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The AAPG/Datapages Combined Publications Database

Utah Geological Association

Abstract


Energy and Mineral Resources of Utah, 1991
Pages 135-144

A Preliminary Resource Assessment of Clinoptilolite Occurrences in the Tertiary Norwood Tuff Near Mountain Green, Morgan County, Utah

Bryce T. Tripp, Bea H. Mayes

Abstract

The Tertiary Norwood Tuff, north of Mountain Green, Morgan County, Utah hosts a clinoptilolite occurrence which was discovered in the 1950s but which is only sparsely reported in the literature. In order to encourage development of this geologic resource, an investigation was initiated to gather data on the mineralogy, thickness, richness, lateral extent and potential uses for the zeolitic tuff in this occurrence.

Methodology consisted of a thorough literature review followed by mapping and sampling of the occurrence. Altered tuff beds were located on aerial photos and then mapped in the field at 1:24,000 scale. The thicknesses and strikes and dips of the zeolitic units were also measured. Grab samples were taken from representative outcrops and sent to an analytical laboratory for determination of mineralogy and clinoptilolite content by X-ray diffraction and cation exchange capacity (CEC) of the zeolite by the ammonium method.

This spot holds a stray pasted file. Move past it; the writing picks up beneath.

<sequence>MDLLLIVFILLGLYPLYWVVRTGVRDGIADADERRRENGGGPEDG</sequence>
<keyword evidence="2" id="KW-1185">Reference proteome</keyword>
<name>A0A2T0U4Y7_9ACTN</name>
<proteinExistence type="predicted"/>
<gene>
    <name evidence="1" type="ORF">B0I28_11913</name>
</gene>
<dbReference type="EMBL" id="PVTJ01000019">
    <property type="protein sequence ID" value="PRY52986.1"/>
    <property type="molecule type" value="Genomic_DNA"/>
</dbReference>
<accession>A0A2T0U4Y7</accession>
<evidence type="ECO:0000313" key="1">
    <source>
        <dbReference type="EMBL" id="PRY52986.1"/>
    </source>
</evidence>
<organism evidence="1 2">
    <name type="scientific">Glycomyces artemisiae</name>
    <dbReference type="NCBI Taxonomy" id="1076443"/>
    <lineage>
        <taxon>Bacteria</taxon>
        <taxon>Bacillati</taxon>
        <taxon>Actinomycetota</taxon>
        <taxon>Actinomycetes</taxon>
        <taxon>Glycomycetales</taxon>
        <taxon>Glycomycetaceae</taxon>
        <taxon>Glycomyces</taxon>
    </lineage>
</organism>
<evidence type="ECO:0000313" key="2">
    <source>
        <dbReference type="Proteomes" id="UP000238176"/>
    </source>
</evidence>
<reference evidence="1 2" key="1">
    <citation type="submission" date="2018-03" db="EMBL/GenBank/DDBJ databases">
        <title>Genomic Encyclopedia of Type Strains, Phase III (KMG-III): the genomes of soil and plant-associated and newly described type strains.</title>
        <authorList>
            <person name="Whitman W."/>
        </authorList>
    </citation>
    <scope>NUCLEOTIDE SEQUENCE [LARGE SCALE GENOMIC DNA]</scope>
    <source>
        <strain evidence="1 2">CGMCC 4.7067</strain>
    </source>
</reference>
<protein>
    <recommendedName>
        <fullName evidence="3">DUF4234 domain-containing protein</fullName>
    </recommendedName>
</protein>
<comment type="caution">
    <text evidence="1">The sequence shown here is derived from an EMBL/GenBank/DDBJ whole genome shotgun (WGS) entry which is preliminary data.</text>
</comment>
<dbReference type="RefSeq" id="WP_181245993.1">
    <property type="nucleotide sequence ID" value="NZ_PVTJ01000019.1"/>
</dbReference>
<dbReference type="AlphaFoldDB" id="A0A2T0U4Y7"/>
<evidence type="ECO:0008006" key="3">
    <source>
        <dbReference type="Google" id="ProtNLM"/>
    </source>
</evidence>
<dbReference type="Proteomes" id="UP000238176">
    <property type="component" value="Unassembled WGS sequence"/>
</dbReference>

The investigation delineated a large, high-potassium clinoptilolite occurrence of good purity and moderate cation exchange capacity. Five zeolitized airfall tuffs of the Late Oligocene to Early Eocene Norwood Tuff constitute the resource. These tuffs crop out in a north-south trending syncline of Basin and Range extensionsl origin. The syncline extends six miles north-south and three miles east-west. Assays of individual grab samples yielded grades as high as 85% clinoptilolite with cation exchange capacities up to 2.3 milliequivalents per gram of tuff. Zeolite mineralization shows good vertical and lateral continuity. Two measured and sampled sections in an altered tuff unit (unit C), at locations 2.5 miles apart were both 37 feet thick and had comparable vertical variation in clinoptilolite content and cation exchange capacity.

There is high potential for production of clinoptilolite from this occurrence especially for local uses involving agriculture and pollution control. Possible agricultural uses include as a component in fungicide and fertilizer, as a livestock holding pen deodorant and as a livestock feed supplement. Possible pollution control uses include as a slow sand filter media for municipal wastewater treatment and as an absorbent in in-situ hazardous waste treatment.


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